Have you ever developed an allergy to a food or product or animal after you were 80 years of age?

OK. After you were 40?

We read that a shellfish allergy “may develop any time during a person’s life, but tends to present (itself) in adulthood. It can be caused by foods that you’ve eaten before with no issues.”

I’m wondering if I have suddenly become allergic to lobster. The bacteria in my stomach went to war after I ate a lobster. After living with it for a month or so, I asked Dr. Roy Cobean to tell me what was going on down there. He looked and said that all was well.

All was well until I ate another lobster and found my stomach up in arms again.

Which is why I was awake at 3 a.m. and thinking of something I’ve been meaning to ask you. Do you have Roku? If you don’t, I would encourage you to get it so you can see the wonderful things that are now available out there on television.

Television isn’t what it used to be. Now your television set can be a conduit for things people have posted on YouTube. I watch Paul Freedman lecture on history and Robert Sapolsky lecture on the biological basis of religiosity. (A brain tumor can give you the ability to talk with God and even start a new religion.) I can watch Iván Szelényi lecture on the foundations of modern social theory. There are even two dozen humble television programs out there, each one featuring Lenny Breau, posted by Robert Karl Skoglund. My point is, even if these things don’t excite you as they do me, there is probably something on YouTube that would give you a great deal of enjoyment.

We subscribe to no television channels and only get Time Warner cable. Which, you might have noticed, was taken over by Spectrum – which immediately doubled the fee for just an internet cable through which we get our YouTube and telephone service.

I have 30 solar photovoltaic panels on my henhouse and generate all my own electricity. I am anathema to everything that is good and true in this burn-it-up-and-throw-it-away Maine and America of today. Before Spectrum, I could boast that my utilities – that’s my electricity, cable for my computer, TV and telephone – cost me less than $50 a month. You might have noticed that Spectrum now charges you more than that for just running a cable into your home for your computer.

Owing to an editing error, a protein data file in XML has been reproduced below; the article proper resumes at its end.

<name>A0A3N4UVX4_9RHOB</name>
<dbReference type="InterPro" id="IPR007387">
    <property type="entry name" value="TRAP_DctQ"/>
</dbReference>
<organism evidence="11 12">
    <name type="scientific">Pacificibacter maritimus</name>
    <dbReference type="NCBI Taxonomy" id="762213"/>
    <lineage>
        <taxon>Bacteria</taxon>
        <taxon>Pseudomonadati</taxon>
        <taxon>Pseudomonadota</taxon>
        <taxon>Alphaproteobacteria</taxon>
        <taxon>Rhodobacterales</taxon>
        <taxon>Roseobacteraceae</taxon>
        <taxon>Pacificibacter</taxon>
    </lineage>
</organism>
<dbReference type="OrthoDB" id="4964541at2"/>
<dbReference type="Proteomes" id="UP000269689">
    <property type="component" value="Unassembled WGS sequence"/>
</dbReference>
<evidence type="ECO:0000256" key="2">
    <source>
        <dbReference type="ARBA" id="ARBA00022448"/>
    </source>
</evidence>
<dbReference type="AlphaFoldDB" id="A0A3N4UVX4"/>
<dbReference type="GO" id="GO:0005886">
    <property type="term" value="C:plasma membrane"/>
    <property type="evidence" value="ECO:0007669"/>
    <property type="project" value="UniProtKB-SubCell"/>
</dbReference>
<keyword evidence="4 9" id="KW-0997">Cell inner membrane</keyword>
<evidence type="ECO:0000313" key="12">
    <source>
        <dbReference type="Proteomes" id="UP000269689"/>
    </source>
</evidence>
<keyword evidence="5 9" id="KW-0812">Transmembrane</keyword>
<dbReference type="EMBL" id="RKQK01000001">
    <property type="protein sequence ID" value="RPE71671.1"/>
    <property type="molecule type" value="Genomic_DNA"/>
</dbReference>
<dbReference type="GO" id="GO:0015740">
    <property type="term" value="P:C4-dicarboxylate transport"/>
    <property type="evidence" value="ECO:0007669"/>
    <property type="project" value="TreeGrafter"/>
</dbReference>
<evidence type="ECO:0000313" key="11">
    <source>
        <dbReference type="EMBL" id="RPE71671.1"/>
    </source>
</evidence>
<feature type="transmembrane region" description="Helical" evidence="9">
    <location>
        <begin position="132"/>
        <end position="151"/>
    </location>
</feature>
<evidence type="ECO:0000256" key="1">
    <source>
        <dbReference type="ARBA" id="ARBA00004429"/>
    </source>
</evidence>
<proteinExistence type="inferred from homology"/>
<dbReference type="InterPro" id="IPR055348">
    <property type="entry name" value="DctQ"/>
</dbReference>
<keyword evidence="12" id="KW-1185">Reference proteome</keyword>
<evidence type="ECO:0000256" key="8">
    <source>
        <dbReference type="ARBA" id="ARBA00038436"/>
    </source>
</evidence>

Yesterday afternoon I passed out before the TV screen listening to vocalists from 1928 to 1932. Here’s how it works. You bring up Annette Hanshaw or Lee Morse singing “Tain’t No Sin (to Dance Around in Your Bones).” And the machine, knowing that you like that kind of thing, continues to bring up other singers and songs from that era as you pass out in your reclining chair.

I knew most of those songs, probably because my mother, who was born in 1916, was a piano player and played all the songs she learned as a teenager. They are nice songs to dance to. I even know the words to them. Yesterday I noticed that Rudy Vallee specialized in songs about unrequited love.

The same thing happens when you bring up Clark Terry or Clifford Brown. The machine continues to play more tunes by the same group or in the same genre. So, no matter what you like, you can find it on YouTube – which plays through your Roku adaptor on your television set.

We have met many people who boast that they have no television. If you were confined to watching only the network shows, you could easily understand why these friends would have no use for TV because, unless you count Rachel Maddow and Lawrence O’Donnell, there is very little out there of interest for folks who read. You can watch “Matlock” and “Columbo” reruns only so many times.

True, even Roku can let you down, because when you do get something that is really good on YouTube, you can count on some demented child to mess it up. I am referring in particular to Ted Talks, which once provided me with hours of educational diversion. But one unhappy day, as I said, some child who hates old people changed the TedTalk format. You can no longer search by topic or most recent talks, and the writing on the screen is now so small you can’t even read it. So I had to abandon it.

Did I mention that Fien Gerritsen, who is over 90 and very wise, was worried when she heard I’d gone to Maine Med in Portland to see Dr. Cobean? She said she wouldn’t have thought anything about it if I’d had the procedure here at Rockland’s Pen Bay. But she said that when one goes to Portland, there is cause for concern. And had they sent me to Boston, she wouldn’t have expected to ever see me again.

The humble Farmer can be heard Friday nights at 7 on WHPW (97.3 FM) and visited at his website:

www.thehumblefarmer.com/MainePrivateRadio.html